Version control was never the part of the formal computer science curriculum when I was pursuing my Undergraduate degree.
Seems like it is the same case today, most of the people who are starting out of college don’t seem to know about version control.
This post is aimed towards you, if you have no understanding of Git and starting a job in a workplace where they are using git for managing code.
This article aims at providing you the commands that will help you with your work and a workflow to follow. These will be commands that you run on a terminal so if you are on windows use the git bash(right click in a folder “git bash here”) .
To build your understanding of git you can read more on the official git docs or other tutorials.
1. What is Git?
Consider git to be a database which keeps track of the changes you do to your code and also allows you to share your work easily with others. So before you can do that go ahead and install it on your system.
2. Clone a repository
Usually you would be working on existing code and someone might be sharing a repository link with you. This repository might be hosted on some of the popular repository hosts like Github, Bitbucket etc. Go to the directory where you want to checkout(download) the code and then the first command usually to run would be
git clone https://host.com/path/to/git/repo.git
This will copy code to a directory.
3. Starting working on the code
Usually you will see
master as the output. This is the “branch” that you are on now. Unless there are other directions given to a you, good idea will be to go ahead and create a copy of this branch, run
git checkout -b dev-your-name
so if your name is Avicii the command for you would be
git checkout -b dev-avicii
4. Once you are done with a piece of functionality or at the end of the day.
Once you have completed a piece of functionality it’s time to commit your code.
Check status of the files that you changed with
Now add the files that you really want to share with others using
git add file-name-1 file-name-2 file-name-3
once added run
git commit -m "1234: My commit message"
The text followed by -m is the message that you want to share with other people. Consider it to be a rule to add the ticket number(like 1234 in this case) to your message, if you are using a project management tool(JIRA etc). This will help keep track of the reason why a change was made and details would be in the ticket.
5. Sharing your work with others
Till this point all your changes sit on your local system only, to actually share it with other people you will run :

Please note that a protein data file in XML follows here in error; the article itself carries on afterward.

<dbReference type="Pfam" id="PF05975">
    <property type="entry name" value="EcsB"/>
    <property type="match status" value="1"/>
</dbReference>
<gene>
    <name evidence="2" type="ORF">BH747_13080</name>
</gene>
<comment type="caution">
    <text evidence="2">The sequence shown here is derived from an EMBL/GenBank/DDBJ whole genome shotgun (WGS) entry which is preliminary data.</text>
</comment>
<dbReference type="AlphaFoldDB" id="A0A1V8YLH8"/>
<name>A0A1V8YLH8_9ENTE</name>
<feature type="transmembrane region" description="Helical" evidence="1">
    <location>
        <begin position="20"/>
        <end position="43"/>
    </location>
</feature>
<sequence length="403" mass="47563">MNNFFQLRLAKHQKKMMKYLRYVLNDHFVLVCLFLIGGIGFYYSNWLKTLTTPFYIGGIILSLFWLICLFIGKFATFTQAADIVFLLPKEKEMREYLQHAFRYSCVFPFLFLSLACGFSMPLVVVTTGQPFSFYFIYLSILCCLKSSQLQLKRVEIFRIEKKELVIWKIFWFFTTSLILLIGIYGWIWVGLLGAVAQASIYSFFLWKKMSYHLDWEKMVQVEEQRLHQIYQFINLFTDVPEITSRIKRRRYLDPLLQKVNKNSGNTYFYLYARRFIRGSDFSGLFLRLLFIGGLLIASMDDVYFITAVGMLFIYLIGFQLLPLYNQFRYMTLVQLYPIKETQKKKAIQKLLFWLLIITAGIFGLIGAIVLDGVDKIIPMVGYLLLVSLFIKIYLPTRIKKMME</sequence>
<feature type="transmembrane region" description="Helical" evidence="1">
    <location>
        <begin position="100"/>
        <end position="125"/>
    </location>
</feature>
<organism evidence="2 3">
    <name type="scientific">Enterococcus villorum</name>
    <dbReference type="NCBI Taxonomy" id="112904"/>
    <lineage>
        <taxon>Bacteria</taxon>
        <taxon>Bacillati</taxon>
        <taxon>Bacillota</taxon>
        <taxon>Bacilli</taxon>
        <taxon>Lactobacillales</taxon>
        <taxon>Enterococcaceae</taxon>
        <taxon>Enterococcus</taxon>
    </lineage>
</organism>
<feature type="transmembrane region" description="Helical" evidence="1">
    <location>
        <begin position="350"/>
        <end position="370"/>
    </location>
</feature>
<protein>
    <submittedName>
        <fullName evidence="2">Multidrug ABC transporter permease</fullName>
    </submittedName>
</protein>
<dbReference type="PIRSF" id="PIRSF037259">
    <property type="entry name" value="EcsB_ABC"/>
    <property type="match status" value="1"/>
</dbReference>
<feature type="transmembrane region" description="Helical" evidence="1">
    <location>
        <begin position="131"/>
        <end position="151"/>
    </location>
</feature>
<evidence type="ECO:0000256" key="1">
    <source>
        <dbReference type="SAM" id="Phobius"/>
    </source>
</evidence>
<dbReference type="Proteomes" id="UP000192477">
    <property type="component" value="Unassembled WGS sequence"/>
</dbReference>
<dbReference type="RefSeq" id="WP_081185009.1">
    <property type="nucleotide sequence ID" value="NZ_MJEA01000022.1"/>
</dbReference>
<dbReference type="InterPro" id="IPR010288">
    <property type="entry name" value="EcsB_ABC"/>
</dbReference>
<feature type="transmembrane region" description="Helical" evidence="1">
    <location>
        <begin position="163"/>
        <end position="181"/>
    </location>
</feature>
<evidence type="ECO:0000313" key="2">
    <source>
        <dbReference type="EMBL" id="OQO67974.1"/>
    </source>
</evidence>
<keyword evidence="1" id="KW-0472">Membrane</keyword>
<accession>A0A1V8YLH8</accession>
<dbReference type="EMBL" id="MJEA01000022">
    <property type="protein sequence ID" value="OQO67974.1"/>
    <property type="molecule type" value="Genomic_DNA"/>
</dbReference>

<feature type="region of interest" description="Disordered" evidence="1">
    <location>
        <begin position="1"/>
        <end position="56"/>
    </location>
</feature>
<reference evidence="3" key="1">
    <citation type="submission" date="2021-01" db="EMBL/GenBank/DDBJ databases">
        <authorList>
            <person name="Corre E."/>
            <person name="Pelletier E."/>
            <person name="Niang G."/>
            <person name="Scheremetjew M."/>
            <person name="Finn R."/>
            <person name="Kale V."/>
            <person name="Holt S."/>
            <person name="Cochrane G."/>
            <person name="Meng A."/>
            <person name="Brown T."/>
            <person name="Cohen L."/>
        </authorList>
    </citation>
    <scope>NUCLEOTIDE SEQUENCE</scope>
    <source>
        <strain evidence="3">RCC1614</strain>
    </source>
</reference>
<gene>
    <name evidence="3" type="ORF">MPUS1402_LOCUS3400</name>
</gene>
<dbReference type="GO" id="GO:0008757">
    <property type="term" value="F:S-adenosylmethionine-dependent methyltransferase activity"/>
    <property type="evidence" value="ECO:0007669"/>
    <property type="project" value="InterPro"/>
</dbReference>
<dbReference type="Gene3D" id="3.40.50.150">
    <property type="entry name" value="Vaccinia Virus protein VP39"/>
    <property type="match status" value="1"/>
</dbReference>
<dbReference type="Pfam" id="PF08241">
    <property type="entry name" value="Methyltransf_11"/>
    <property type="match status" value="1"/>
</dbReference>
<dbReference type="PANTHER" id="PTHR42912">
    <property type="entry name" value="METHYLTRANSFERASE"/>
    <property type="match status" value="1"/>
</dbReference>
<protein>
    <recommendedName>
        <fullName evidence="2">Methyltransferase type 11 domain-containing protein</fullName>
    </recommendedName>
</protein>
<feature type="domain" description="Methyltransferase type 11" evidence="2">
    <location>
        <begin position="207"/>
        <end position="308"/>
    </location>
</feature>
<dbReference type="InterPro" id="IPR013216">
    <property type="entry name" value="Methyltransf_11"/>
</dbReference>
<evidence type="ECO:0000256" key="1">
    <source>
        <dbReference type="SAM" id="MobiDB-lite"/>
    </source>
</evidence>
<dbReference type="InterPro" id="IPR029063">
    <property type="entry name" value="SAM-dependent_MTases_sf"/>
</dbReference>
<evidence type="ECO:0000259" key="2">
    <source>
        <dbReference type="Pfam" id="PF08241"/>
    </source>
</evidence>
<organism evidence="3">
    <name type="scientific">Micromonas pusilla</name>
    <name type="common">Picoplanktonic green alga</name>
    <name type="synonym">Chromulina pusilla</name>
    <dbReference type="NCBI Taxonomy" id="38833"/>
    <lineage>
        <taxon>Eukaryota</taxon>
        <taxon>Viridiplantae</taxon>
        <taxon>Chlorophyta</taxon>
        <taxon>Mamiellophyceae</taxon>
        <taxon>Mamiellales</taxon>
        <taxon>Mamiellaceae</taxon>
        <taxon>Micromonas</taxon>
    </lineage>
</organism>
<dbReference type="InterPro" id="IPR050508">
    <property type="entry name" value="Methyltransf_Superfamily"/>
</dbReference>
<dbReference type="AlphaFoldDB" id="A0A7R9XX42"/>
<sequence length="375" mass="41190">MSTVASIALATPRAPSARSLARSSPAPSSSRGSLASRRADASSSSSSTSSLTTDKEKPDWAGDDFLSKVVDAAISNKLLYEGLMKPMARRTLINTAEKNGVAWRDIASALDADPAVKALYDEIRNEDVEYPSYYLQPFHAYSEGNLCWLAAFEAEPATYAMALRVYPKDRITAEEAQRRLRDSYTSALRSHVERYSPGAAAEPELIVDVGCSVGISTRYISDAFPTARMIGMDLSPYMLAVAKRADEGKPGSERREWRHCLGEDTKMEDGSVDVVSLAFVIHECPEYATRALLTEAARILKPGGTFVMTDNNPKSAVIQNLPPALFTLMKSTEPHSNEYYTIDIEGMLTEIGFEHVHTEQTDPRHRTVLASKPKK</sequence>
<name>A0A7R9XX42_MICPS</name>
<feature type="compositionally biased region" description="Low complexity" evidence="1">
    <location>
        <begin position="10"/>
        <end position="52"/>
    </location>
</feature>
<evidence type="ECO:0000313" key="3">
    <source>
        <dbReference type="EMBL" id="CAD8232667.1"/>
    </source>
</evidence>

git push origin dev-your-name
This will push your branch dev-your-name to the remote repository. Now another developer can use this branch.
6. Working on other people’s branch
You might be asked to finish a piece of functionality developed by some other developer on your team. For that you need to “fetch” their code and start working on it. Assuming they also worked a different branch name dev-other-person run;
git checkout --track origin/dev-other-person
now once you are done with you changes you run the following sets of commands again
git add file-name-1 file-name-2 file-name-3 #files you want to actually change and share git commit -m "1235: Changes to Functionality " # your message git push origin dev-other-person
7. Including other people’s changes in your branch.
You might need code from another branch and you can bring that into your code using
git pull origin other-needed-branch-name
8. Keep in sync with main branch
Usually master(or develop) is the main branch so as mentioned in #7 keep pulling in changes from it daily by
git pull origin master
This is a very important step, I had a case where a fellow developer kept on coding on his branch without syncing with master frequently and when it came to actually moving his code to master, it was a disaster(too many conflicts)
Commands in a nutshell. (Consider your name is Avicii)
# starting from master branch git checkout -b dev-avicii # add your files to git git add file1 # save your changes to git with ticket and message git commit -m "8328: Changes to user login" #sync with main branch git pull origin master # sharing your changes with others git push origin dev-avicii
Remember to Push your code daily, when you are on your own branch there is no harm in pushing your branch. It will also save you from losing your work in case of a rare but possible system crash.
If you are using something like VS Code your life would become much easier as you can visually perform all of the above actions without bothering with the command line
This is a good place to start and get functional knowledge. You can always build up from here, like taking a look at the enhanced git flow